An ideal process must operate with zero defects and without rework. To unveil these unnecessary and costly inefficiencies, it is important to employ appropriate performance metrics for measure process yield, or otherwise, the true process yield might be underestimated. Process yield measures should be able to expose even the smallest inefficiencies within a process, empowering operations to understand their true process yield in order to set realistic targets for improvement.
Many organizations employ two primary measures of process yield: First Time Yield (FTY) and Final Yield (FY). These organizations often find they have high yield rates and assume their processes are performing efficiently and effectively. Both metrics represent the classic approach for calculating process yield and don’t account for the hidden factors such as rework and delays.
First Time Yield (FTY) is simply obtained by dividing the number of defect-free product units by the number of total units entered the process at a given process step, including reworked units. For example, FTY at a given process step which has produced 90 good units from 100 processed units would be 90 percent. FTY is not sensitive to product complexity and only looks at the volume of the produced units. Corrective actions are often taken on spot when mistakes are discovered, and rework may not be adequately recorded in quality logs, making the process yield rate looks better than reality.
Another widely adopted metric, Final Yield (FY), is easily calculated using readily available data. It is obtained by counting the defect-free units that successfully complete the entire process divided by the total units entered the process. In other words, if the number of units at the end of the process equals to what they were at the beginning, then the final yield would be 100 percent.
On the other hand, Throughput Yield (TPY) serves as a robust metric for assessing process yield. TPY measures the probability of a product unit successfully passing through a given process step without any defects on the first attempt. In other words, a reworked unit that passed the process step will not be considered in the calculation of throughput yield.
Rolled Throughput Yield (RTY) is yet another robust metric that comprehensively evaluates the entire process from start to finish. It quantifies the cumulative effects of inefficiencies found throughout the process and provides better insight of error and rework rates. RTY is determined by multiplying the individual throughput yield values of all process steps:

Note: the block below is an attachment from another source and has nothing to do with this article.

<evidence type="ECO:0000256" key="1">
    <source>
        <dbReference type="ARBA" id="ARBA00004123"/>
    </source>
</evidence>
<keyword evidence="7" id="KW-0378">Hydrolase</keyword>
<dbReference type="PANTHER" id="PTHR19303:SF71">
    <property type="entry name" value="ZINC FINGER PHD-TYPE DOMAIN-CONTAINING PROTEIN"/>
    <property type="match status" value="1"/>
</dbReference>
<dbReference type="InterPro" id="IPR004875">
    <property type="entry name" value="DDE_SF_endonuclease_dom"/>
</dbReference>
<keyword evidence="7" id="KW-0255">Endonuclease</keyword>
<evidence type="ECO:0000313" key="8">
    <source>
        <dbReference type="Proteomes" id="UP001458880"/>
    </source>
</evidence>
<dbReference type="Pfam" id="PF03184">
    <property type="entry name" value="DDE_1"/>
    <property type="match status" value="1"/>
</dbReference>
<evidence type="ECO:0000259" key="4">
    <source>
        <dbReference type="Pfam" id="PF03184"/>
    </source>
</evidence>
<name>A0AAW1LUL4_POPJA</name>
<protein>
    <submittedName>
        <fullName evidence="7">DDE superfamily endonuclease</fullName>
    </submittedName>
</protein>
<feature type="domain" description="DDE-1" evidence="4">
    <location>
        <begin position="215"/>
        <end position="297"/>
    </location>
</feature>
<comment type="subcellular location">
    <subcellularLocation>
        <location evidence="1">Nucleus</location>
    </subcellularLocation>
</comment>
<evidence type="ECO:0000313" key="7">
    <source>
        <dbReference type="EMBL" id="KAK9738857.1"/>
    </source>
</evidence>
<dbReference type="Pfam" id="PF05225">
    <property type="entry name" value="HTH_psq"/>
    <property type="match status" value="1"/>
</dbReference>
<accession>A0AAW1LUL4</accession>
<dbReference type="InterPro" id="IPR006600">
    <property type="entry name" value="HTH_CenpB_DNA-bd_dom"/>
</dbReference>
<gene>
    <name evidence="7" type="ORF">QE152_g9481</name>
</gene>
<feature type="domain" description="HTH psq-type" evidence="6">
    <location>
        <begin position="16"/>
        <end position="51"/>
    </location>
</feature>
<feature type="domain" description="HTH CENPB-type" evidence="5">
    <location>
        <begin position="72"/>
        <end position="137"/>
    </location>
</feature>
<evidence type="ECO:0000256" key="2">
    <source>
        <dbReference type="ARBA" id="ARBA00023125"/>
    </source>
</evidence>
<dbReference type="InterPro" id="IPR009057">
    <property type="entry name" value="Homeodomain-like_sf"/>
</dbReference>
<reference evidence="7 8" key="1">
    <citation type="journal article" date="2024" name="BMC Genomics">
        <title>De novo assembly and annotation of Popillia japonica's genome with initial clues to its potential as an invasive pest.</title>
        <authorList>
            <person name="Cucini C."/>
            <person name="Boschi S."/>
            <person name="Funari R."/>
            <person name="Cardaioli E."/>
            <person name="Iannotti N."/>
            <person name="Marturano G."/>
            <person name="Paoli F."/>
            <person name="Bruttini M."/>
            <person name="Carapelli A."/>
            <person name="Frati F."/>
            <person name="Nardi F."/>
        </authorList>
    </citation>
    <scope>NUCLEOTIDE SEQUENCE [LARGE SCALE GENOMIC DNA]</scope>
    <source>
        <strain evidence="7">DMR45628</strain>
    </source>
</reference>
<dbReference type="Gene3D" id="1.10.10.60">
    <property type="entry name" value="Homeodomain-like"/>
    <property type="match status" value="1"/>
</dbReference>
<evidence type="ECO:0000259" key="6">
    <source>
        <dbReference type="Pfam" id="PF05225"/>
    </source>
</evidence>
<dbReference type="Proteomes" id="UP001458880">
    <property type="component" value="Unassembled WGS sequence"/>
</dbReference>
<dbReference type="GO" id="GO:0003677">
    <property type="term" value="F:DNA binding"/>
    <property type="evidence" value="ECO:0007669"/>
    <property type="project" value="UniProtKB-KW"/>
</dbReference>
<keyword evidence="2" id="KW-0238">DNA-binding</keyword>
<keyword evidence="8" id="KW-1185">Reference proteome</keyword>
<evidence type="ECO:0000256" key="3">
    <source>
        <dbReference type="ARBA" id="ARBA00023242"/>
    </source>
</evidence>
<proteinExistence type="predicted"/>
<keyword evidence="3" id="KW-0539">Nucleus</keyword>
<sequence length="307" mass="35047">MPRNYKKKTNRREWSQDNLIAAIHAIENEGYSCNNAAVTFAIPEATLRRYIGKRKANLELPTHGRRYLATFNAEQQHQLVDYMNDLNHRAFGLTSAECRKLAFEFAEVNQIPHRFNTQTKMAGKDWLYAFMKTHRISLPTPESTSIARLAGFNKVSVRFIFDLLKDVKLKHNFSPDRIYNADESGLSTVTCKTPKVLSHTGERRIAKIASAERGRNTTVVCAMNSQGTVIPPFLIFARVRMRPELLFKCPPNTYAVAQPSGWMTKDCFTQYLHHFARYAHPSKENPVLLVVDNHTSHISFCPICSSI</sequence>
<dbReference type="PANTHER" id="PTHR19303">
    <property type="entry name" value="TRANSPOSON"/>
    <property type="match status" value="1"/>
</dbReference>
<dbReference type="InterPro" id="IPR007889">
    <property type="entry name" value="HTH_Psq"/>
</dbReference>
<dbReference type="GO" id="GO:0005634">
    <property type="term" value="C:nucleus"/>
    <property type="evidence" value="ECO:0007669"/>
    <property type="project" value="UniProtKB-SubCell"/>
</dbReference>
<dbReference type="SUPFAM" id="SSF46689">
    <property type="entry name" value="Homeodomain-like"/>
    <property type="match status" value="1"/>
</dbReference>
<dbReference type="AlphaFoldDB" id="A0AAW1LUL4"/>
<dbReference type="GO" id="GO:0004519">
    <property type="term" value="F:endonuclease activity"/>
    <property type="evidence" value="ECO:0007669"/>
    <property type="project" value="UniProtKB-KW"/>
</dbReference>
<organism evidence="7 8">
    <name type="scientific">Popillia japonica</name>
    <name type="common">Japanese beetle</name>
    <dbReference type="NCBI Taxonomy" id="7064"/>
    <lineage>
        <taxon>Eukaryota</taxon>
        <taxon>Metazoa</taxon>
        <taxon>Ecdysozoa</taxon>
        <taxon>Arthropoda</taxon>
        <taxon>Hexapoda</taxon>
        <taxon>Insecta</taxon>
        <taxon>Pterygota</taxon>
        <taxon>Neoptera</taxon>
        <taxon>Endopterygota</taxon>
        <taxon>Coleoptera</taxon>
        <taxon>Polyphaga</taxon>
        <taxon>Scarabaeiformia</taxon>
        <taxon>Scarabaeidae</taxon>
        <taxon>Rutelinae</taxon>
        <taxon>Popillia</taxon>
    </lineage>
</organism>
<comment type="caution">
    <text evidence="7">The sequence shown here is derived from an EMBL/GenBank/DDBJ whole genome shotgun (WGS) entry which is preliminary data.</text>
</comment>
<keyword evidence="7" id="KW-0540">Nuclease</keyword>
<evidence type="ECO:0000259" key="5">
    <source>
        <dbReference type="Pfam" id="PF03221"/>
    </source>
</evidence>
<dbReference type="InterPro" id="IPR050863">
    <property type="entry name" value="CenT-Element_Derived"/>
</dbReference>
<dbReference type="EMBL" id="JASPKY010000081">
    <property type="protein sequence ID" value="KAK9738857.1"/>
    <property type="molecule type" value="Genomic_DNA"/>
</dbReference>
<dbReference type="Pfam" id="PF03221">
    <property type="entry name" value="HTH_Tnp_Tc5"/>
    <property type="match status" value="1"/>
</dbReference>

Rolled Throughput Yield (RTY) = Throughput Yield of process step 1 * Throughput Yield of process step 2 * ... * Throughput Yield of process N.
RTY enables companies to precisely assess the performance of their industrial or commercial processes, as it involves calculations at each process step. It’s worth noting that RTY is typically considerably lower than Final Yield, and organizations that initially calculate a Final Yield of 90 percent may discover their RTY to be less than 50 percent.
Example – High Volume Process
The following diagram illustrates a process map for can manufacturing. The probability of producing a can that meets all performance standards is 90.28% (i.e., RTY = 90.28%).
Example – Low Complexity Process
Question: Consider a process with three steps, each performing at a success rate of 0.94, 0.91 and 0.92 respectively. Suppose that 100 units entered the process and only 89 were good units. Find the final yield and the rolled throughput yield for the overall process.
Answer: Final yield would be 89%, and rolled throughput yield would be: 0.94 x 0.91 x 0.92 = 78.7%. This means that even if the three processes are performing fairly well, one out of every 5 units will not make it through the process without being scrapped or reworked.
Numerous tools are available for computing process yield metrics. One of the simplest methods involves using this process yield calculator.
Achieving an ideal process is essential for efficiency. Traditional process yield metrics like First Time Yield (FTY) and Final Yield (FY) are commonly used but might miss hidden issues, leading to overestimations of process capability. Throughput Yield (TPY) and Rolled Throughput Yield (RTY) offer better assessments taking into account defects and other inefficiencies. RTY can reveal lower yields than expected, prompting organizations to set realistic improvement goals for their processes. In summary, these metrics help organizations optimize their operations for better results.